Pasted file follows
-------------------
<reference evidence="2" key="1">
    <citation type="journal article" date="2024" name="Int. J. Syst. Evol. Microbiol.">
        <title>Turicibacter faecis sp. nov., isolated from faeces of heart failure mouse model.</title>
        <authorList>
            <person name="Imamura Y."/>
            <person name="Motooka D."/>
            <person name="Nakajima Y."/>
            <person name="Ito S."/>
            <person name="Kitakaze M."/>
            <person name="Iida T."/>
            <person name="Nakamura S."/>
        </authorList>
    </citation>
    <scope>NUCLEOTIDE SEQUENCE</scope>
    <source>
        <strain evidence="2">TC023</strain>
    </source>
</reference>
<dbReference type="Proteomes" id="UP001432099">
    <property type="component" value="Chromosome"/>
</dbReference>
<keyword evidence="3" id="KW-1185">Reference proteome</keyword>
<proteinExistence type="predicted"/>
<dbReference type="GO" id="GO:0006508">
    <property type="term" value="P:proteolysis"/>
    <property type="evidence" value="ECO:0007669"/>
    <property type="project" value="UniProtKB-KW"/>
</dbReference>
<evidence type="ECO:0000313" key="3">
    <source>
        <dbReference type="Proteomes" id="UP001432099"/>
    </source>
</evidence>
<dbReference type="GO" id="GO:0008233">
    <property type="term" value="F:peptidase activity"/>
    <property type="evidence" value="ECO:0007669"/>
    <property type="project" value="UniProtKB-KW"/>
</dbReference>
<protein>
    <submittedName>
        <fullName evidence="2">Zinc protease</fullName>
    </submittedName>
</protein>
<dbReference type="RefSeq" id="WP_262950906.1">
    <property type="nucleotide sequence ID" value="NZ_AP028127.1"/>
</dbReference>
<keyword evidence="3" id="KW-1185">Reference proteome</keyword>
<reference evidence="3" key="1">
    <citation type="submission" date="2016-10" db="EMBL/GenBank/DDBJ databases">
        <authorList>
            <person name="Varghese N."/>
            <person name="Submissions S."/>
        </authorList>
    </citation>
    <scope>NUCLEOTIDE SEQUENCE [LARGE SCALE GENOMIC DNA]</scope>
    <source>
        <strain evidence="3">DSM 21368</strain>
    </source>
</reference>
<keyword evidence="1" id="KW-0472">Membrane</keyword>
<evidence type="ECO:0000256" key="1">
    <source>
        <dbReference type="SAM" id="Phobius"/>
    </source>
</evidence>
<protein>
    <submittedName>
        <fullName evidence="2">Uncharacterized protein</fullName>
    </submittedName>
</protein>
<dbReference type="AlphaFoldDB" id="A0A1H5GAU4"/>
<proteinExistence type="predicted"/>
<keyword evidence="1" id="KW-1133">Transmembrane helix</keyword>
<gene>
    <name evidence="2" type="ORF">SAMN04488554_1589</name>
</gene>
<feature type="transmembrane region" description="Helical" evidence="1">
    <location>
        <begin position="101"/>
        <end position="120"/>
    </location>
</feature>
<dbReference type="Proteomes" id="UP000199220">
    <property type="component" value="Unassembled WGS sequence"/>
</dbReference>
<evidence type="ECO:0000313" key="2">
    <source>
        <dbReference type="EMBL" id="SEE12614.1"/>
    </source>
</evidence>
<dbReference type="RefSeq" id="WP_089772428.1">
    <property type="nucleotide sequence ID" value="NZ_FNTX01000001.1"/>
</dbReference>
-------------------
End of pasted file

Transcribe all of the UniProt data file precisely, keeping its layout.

<reference evidence="2" key="1">
    <citation type="journal article" date="2024" name="Int. J. Syst. Evol. Microbiol.">
        <title>Turicibacter faecis sp. nov., isolated from faeces of heart failure mouse model.</title>
        <authorList>
            <person name="Imamura Y."/>
            <person name="Motooka D."/>
            <person name="Nakajima Y."/>
            <person name="Ito S."/>
            <person name="Kitakaze M."/>
            <person name="Iida T."/>
            <person name="Nakamura S."/>
        </authorList>
    </citation>
    <scope>NUCLEOTIDE SEQUENCE</scope>
    <source>
        <strain evidence="2">TC023</strain>
    </source>
</reference>
<dbReference type="Proteomes" id="UP001432099">
    <property type="component" value="Chromosome"/>
</dbReference>
<keyword evidence="3" id="KW-1185">Reference proteome</keyword>
<proteinExistence type="predicted"/>
<dbReference type="GO" id="GO:0006508">
    <property type="term" value="P:proteolysis"/>
    <property type="evidence" value="ECO:0007669"/>
    <property type="project" value="UniProtKB-KW"/>
</dbReference>
<evidence type="ECO:0000313" key="3">
    <source>
        <dbReference type="Proteomes" id="UP001432099"/>
    </source>
</evidence>
<dbReference type="GO" id="GO:0008233">
    <property type="term" value="F:peptidase activity"/>
    <property type="evidence" value="ECO:0007669"/>
    <property type="project" value="UniProtKB-KW"/>
</dbReference>
<protein>
    <submittedName>
        <fullName evidence="2">Zinc protease</fullName>
    </submittedName>
</protein>
<dbReference type="RefSeq" id="WP_262950906.1">
    <property type="nucleotide sequence ID" value="NZ_AP028127.1"/>
</dbReference>
<keyword evidence="3" id="KW-1185">Reference proteome</keyword>
<reference evidence="3" key="1">
    <citation type="submission" date="2016-10" db="EMBL/GenBank/DDBJ databases">
        <authorList>
            <person name="Varghese N."/>
            <person name="Submissions S."/>
        </authorList>
    </citation>
    <scope>NUCLEOTIDE SEQUENCE [LARGE SCALE GENOMIC DNA]</scope>
    <source>
        <strain evidence="3">DSM 21368</strain>
    </source>
</reference>
<keyword evidence="1" id="KW-0472">Membrane</keyword>
<evidence type="ECO:0000256" key="1">
    <source>
        <dbReference type="SAM" id="Phobius"/>
    </source>
</evidence>
<protein>
    <submittedName>
        <fullName evidence="2">Uncharacterized protein</fullName>
    </submittedName>
</protein>
<dbReference type="AlphaFoldDB" id="A0A1H5GAU4"/>
<proteinExistence type="predicted"/>
<keyword evidence="1" id="KW-1133">Transmembrane helix</keyword>
<gene>
    <name evidence="2" type="ORF">SAMN04488554_1589</name>
</gene>
<feature type="transmembrane region" description="Helical" evidence="1">
    <location>
        <begin position="101"/>
        <end position="120"/>
    </location>
</feature>
<dbReference type="Proteomes" id="UP000199220">
    <property type="component" value="Unassembled WGS sequence"/>
</dbReference>
<evidence type="ECO:0000313" key="2">
    <source>
        <dbReference type="EMBL" id="SEE12614.1"/>
    </source>
</evidence>
<dbReference type="RefSeq" id="WP_089772428.1">
    <property type="nucleotide sequence ID" value="NZ_FNTX01000001.1"/>
</dbReference>